To test the "mountain exile hypothesis", we chose the Bale Mountains in southern Ethiopia. The Bale Mountains are of volcanic origin and rise above 4,000 m. They are an ideal study site since they comprise Africa's largest alpine environment and provide archaeological and paleoecological records. All these data together enable the reconstruction of paleoclimatic changes, landscape evolution, and human history. We performed archaeological excavations in a rock shelter at ca. 3,500 m to find remains of the material culture of humans who might have dwelled there in the past. We analyzed soil samples from the rock shelter to trace human activities like the burning of firewood or preparation of food. For the reconstruction of the paleoclimate and environment, we mapped large boulders in the valleys near the rock shelter. These boulders were deposited by extensive glaciers and are an indicator for the former ice extent. Dating of the boulders allows reconstructing the chronology of past glaciations in the region.

The archaeological excavations uncovered numerous animal bones and many Middle Stone Age obsidian artifacts. Radiometric dating of these bones and additional charcoal fragments revealed that humans repeatedly settled in the Bale Mountains already 31 thousand years ago. The rock shelter in the Bale Mountains is, therefore, the oldest known residential site at high elevation worldwide. Most of the excavated bones from the rock shelter show burning marks and originate from the giant mole rat - an endemic rodent. These findings imply that the Middle Stone Age foragers specialized in hunting and roasting of this abundant rodent, which represents a proper food package of about 1 kg. Sufficient calories and a reliable food source were essential at that time. As the climate and landscape reconstructions show, the new arrivals were facing harsh environmental conditions. It was much colder than today. Large glaciers were covering the valleys and provided fresh water all year round. However, the ridges between the glaciated valleys were ice-free and cleared the way to the highest outcrop of obsidian (volcanic glass) yet discovered on the African continent. A similar chemical signature of the raw material at 4,200 m and the obsidian artifacts in the rock shelter highlights that the foragers were familiar with the glacial environment. It also suggests that they accessed high elevations for the procurement of volcanic glass.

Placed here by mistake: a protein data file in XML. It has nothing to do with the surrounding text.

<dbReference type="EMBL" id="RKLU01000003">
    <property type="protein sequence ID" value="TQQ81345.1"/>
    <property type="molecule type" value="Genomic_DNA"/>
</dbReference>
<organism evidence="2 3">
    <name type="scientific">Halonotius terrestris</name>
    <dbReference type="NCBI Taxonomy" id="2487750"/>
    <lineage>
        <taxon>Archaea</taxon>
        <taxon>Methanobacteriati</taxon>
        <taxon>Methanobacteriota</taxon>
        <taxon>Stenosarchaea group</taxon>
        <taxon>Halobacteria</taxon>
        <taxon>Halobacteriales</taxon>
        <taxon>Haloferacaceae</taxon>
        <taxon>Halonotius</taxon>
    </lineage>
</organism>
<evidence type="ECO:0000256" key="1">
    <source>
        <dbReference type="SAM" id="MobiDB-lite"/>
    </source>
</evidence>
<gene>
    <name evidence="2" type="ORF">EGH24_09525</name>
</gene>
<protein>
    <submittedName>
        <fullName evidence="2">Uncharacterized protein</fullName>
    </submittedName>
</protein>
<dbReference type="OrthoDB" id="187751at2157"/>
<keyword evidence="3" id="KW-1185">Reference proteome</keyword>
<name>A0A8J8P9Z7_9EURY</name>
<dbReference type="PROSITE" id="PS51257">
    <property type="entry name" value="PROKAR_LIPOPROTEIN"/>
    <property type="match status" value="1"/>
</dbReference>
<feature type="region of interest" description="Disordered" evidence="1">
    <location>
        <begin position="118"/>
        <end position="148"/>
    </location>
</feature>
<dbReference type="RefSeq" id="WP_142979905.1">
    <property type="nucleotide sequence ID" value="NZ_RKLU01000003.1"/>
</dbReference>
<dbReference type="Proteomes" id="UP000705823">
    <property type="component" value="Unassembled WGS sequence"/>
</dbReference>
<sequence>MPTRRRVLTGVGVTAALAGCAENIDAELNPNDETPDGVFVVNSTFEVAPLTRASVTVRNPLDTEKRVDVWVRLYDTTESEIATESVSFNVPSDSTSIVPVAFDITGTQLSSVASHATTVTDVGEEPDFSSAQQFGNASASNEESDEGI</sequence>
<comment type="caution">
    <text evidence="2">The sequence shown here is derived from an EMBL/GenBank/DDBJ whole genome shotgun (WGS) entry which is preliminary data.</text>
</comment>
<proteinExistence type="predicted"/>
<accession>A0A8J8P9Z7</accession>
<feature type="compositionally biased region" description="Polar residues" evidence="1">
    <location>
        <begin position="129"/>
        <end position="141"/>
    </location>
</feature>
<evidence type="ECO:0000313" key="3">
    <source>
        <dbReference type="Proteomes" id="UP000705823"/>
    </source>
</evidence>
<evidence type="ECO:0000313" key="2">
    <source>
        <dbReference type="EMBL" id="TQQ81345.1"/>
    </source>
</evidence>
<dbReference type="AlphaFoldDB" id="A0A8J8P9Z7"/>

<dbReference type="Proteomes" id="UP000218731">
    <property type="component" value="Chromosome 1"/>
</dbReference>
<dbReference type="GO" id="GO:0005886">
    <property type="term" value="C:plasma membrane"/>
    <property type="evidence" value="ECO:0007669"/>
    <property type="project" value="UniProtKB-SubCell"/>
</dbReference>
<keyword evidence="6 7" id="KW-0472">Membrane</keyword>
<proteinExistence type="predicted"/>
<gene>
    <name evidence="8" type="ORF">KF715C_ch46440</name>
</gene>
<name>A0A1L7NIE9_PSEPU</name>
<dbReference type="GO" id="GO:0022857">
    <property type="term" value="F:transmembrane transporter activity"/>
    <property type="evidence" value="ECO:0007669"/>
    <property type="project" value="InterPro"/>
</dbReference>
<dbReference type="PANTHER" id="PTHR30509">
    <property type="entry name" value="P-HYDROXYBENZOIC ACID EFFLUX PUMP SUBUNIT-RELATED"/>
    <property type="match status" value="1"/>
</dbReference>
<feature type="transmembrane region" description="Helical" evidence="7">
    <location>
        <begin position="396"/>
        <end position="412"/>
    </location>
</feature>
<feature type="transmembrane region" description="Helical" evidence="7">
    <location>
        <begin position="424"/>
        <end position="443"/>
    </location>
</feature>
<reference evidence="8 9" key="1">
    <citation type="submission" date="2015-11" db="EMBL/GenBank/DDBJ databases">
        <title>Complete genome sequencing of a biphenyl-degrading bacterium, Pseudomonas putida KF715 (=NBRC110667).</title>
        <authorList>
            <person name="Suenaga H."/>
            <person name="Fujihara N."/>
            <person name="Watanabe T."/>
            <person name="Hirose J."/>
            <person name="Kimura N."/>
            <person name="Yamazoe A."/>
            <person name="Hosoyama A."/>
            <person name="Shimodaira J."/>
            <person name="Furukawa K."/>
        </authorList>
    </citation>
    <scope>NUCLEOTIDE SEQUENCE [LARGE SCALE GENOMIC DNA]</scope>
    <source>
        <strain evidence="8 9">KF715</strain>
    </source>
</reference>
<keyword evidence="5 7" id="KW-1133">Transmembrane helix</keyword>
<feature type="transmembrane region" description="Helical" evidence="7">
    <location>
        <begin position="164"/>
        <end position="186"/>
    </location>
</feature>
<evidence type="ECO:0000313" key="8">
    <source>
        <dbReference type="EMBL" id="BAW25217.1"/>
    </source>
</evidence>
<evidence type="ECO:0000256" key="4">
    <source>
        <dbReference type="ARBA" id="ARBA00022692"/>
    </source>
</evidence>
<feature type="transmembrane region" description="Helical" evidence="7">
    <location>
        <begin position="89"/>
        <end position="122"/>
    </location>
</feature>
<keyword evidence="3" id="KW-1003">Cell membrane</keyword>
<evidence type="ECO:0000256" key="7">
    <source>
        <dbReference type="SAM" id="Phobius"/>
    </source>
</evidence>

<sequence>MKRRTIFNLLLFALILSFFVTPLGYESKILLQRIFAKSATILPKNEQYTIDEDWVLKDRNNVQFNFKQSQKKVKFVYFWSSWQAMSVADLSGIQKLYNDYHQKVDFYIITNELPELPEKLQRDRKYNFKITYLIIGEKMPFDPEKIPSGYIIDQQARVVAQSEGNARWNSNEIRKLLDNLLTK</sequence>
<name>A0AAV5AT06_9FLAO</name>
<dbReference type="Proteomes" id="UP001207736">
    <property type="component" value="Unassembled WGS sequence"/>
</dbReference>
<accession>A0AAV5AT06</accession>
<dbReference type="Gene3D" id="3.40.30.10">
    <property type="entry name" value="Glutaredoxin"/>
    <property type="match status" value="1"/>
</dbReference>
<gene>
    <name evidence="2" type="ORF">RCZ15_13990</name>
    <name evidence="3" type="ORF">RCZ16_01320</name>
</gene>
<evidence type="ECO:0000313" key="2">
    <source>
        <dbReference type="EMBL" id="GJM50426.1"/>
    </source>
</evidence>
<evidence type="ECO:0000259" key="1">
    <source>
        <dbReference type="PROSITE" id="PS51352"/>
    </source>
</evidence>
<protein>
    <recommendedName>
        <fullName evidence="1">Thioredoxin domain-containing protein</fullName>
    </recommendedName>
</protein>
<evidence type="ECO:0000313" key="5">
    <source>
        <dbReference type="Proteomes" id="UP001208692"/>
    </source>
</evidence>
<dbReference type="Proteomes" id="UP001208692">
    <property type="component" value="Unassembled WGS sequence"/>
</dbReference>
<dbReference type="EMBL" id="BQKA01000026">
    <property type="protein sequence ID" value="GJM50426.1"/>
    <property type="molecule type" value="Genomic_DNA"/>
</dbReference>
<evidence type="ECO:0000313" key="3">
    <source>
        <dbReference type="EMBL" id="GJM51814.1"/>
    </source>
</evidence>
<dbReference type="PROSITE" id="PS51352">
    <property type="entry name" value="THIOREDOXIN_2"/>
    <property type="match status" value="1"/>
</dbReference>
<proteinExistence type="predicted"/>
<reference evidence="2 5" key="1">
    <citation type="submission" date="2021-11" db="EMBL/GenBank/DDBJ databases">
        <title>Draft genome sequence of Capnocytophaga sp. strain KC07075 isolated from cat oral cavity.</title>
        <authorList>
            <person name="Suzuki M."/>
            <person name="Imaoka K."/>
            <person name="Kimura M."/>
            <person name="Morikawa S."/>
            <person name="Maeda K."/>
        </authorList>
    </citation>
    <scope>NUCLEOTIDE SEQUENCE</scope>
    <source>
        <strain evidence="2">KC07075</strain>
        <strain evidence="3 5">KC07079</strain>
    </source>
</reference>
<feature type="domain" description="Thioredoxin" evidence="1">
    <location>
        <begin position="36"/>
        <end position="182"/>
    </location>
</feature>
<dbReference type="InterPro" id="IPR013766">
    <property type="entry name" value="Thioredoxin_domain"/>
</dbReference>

The new interdisciplinary findings from the Bale Mountains in south Ethiopia demonstrate that humans expanded into the East African mountains and highlands much earlier than previously assumed. They adapted to the harsh and glaciated alpine environment and used the available resources near the rock shelter. Since additional residential sites from the same period have not yet been identified in the region, it remains unclear whether the hunter-gatherers resided permanently or only recurrently in the highlands. Archaeological discoveries from lower elevations in Ethiopia suggest a coeval presence of humans in the lowlands and mountains at that time and do not support the hypothesis of the Bale Mountains as a climate-driven human refuge. Where humans in Eastern Africa survived during the dry Last Glacial Maximum remains an unsolved mystery - at least for now.

Original Article:
Ossendorf G, Groos A, Bromm T et al. Middle Stone Age foragers resided in high elevations of the glaciated Bale Mountains, Ethiopia. Science. 2019;365(6453):583-587.

Edited by:

Massimo Caine , Founder and Director